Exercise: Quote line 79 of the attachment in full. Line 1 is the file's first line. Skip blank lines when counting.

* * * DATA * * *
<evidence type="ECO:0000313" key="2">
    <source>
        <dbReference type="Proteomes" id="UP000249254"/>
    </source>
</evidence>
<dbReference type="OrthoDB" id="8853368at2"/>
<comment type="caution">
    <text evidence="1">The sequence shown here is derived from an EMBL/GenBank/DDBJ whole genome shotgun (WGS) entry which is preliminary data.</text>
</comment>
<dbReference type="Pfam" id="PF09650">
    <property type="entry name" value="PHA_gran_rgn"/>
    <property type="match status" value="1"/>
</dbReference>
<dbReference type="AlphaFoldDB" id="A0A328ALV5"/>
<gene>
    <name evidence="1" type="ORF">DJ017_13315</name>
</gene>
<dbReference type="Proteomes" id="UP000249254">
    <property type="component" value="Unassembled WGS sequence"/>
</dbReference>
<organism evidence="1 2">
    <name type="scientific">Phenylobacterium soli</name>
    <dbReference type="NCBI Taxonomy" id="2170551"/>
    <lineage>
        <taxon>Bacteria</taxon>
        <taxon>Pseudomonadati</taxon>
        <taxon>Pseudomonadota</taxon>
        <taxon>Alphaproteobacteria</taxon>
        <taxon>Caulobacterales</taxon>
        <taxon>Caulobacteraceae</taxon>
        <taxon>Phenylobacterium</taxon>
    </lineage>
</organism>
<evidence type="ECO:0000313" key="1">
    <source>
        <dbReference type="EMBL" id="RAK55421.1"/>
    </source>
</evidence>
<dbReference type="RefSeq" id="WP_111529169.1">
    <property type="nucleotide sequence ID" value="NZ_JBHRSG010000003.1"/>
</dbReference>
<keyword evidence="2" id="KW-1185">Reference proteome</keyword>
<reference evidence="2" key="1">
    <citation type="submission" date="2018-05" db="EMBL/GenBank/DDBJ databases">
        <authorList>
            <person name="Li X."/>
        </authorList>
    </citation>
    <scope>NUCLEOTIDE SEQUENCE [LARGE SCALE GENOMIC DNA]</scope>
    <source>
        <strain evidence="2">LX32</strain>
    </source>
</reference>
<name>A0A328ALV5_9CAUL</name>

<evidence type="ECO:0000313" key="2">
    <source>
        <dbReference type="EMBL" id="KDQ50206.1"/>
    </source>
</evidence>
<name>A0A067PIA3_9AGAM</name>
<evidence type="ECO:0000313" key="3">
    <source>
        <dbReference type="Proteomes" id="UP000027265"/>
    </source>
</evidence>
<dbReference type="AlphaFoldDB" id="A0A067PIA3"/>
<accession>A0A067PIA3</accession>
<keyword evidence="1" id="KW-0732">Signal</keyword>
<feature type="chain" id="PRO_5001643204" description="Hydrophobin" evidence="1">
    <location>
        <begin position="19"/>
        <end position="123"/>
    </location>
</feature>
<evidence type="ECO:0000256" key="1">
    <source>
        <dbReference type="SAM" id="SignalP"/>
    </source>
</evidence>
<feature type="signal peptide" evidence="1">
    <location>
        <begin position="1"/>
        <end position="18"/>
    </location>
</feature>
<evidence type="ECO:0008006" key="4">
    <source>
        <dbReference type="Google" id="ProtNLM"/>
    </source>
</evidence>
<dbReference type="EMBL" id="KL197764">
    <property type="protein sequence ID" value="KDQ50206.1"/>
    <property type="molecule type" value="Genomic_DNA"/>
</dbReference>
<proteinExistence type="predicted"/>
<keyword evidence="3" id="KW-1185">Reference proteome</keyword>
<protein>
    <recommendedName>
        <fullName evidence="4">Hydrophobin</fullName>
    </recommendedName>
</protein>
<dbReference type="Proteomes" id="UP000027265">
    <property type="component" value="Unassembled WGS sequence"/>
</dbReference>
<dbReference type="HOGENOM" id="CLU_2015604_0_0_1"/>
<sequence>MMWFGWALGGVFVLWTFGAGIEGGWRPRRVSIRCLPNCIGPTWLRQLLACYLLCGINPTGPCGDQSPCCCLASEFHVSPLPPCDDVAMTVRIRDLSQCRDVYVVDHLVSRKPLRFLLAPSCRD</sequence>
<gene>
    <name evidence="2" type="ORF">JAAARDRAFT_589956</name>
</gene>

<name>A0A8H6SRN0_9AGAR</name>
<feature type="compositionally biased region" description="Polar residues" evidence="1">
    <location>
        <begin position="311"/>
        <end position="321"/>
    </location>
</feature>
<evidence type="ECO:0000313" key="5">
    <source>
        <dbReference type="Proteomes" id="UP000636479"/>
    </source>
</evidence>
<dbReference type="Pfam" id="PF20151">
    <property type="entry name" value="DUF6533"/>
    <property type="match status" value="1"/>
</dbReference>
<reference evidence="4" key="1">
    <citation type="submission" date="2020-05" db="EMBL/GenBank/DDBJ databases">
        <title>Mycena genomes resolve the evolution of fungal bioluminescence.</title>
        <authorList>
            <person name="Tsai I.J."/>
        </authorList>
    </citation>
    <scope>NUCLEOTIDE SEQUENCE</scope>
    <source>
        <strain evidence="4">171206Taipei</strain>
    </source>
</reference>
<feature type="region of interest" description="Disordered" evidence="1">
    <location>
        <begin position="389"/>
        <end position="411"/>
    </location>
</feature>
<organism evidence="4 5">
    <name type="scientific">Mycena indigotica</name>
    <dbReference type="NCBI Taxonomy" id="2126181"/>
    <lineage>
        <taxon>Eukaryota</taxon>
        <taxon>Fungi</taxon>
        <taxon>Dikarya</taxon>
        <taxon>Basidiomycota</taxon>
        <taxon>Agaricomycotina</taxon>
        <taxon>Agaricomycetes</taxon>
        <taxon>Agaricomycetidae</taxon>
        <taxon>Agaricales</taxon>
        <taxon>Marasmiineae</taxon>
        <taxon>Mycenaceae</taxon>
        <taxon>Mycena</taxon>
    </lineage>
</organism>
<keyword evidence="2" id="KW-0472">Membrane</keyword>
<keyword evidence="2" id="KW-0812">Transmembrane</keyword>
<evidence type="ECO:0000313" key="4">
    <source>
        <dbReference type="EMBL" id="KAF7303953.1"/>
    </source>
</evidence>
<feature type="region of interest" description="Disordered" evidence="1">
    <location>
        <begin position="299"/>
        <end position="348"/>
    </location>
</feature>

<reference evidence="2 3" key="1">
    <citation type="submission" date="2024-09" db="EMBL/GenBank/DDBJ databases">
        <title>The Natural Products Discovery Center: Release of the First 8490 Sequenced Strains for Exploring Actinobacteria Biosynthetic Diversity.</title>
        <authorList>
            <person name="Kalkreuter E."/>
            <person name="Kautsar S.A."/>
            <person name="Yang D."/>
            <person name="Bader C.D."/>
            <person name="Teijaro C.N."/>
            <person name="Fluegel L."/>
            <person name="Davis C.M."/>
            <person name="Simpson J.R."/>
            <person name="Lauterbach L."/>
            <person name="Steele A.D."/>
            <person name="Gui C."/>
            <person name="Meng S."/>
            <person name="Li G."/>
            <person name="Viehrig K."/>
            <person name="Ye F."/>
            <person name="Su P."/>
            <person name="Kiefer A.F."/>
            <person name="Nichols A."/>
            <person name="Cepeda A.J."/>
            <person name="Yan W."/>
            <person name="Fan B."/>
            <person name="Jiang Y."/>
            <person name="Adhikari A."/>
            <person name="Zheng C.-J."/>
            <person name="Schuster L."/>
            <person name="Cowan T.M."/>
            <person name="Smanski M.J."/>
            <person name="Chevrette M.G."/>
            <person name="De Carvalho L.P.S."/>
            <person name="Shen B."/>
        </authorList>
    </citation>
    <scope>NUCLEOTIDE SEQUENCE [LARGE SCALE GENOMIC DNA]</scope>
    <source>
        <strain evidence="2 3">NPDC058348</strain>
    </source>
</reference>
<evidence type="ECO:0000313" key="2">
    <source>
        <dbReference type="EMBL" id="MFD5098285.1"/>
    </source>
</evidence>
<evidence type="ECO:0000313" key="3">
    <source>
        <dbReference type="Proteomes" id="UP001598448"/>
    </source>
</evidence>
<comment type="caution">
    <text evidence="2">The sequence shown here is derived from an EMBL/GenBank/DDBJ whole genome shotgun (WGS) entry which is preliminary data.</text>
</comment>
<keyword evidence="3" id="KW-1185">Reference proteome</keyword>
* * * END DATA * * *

</evidence>